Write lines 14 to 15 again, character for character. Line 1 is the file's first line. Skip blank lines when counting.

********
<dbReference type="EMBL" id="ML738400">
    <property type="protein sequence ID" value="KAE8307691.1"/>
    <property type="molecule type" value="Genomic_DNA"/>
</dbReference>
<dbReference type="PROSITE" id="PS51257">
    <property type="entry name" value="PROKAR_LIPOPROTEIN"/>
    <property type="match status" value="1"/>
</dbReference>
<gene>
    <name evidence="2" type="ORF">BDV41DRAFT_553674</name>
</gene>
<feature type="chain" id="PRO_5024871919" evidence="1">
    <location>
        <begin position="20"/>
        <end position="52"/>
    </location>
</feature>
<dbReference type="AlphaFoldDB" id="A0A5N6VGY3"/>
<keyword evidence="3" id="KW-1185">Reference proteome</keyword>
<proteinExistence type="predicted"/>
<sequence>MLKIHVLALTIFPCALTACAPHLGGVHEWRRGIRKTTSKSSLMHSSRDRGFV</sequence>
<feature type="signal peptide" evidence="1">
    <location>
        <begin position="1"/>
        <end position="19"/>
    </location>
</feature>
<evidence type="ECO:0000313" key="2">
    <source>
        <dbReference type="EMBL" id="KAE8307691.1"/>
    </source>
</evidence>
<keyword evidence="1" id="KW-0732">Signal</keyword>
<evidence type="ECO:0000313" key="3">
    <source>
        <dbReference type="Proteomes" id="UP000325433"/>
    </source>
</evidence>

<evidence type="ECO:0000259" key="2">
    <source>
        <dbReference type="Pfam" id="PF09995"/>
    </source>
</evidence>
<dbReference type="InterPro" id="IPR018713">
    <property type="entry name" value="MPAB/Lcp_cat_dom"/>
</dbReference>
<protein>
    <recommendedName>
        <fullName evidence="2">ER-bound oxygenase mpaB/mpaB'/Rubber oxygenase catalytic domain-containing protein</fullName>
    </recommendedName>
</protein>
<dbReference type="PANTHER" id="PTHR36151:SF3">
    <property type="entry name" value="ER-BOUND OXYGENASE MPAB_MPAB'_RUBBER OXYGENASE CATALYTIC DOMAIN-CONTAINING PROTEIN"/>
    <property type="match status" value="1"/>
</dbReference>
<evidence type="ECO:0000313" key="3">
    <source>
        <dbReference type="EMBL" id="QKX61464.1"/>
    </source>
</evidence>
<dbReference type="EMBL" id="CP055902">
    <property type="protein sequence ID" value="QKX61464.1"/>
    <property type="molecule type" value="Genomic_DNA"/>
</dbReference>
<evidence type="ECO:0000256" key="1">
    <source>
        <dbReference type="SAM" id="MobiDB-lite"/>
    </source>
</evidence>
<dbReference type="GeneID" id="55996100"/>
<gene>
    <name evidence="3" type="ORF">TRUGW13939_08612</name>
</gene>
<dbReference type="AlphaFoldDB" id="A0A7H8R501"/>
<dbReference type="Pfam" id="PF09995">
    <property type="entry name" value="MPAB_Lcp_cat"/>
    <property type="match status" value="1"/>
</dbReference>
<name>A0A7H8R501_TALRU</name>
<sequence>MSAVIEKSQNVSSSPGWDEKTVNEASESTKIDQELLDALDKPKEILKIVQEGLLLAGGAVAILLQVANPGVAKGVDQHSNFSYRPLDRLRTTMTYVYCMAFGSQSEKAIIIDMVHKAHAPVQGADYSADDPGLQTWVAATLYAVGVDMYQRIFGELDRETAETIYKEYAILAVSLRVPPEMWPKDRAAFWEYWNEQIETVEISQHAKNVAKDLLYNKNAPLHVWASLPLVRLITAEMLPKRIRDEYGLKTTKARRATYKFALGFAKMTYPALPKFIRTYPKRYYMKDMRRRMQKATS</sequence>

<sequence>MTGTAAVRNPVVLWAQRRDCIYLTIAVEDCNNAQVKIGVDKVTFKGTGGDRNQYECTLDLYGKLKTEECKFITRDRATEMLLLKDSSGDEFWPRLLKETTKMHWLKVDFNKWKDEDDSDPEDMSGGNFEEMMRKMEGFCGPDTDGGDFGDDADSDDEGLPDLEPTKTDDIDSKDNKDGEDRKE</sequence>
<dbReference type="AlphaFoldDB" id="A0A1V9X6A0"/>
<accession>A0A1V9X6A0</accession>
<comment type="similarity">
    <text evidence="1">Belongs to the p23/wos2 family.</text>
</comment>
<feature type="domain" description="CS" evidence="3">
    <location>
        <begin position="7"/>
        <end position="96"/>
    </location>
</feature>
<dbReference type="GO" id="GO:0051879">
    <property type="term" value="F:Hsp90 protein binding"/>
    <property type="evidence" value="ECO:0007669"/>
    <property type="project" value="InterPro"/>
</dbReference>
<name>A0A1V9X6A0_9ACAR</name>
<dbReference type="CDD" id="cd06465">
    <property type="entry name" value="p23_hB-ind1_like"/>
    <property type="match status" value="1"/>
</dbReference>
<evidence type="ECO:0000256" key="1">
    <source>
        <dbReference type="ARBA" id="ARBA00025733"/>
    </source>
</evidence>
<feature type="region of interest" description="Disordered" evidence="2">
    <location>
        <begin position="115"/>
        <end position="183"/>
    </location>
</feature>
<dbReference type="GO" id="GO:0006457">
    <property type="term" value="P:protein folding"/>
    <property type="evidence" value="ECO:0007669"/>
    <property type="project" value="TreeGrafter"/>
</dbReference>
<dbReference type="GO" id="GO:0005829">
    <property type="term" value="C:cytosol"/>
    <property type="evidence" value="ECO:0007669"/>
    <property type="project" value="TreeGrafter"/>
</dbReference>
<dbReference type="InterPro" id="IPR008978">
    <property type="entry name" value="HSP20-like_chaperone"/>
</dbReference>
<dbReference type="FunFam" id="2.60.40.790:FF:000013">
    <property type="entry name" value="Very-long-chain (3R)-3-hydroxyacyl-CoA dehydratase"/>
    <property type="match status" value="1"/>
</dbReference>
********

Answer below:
        <begin position="20"/>
        <end position="52"/>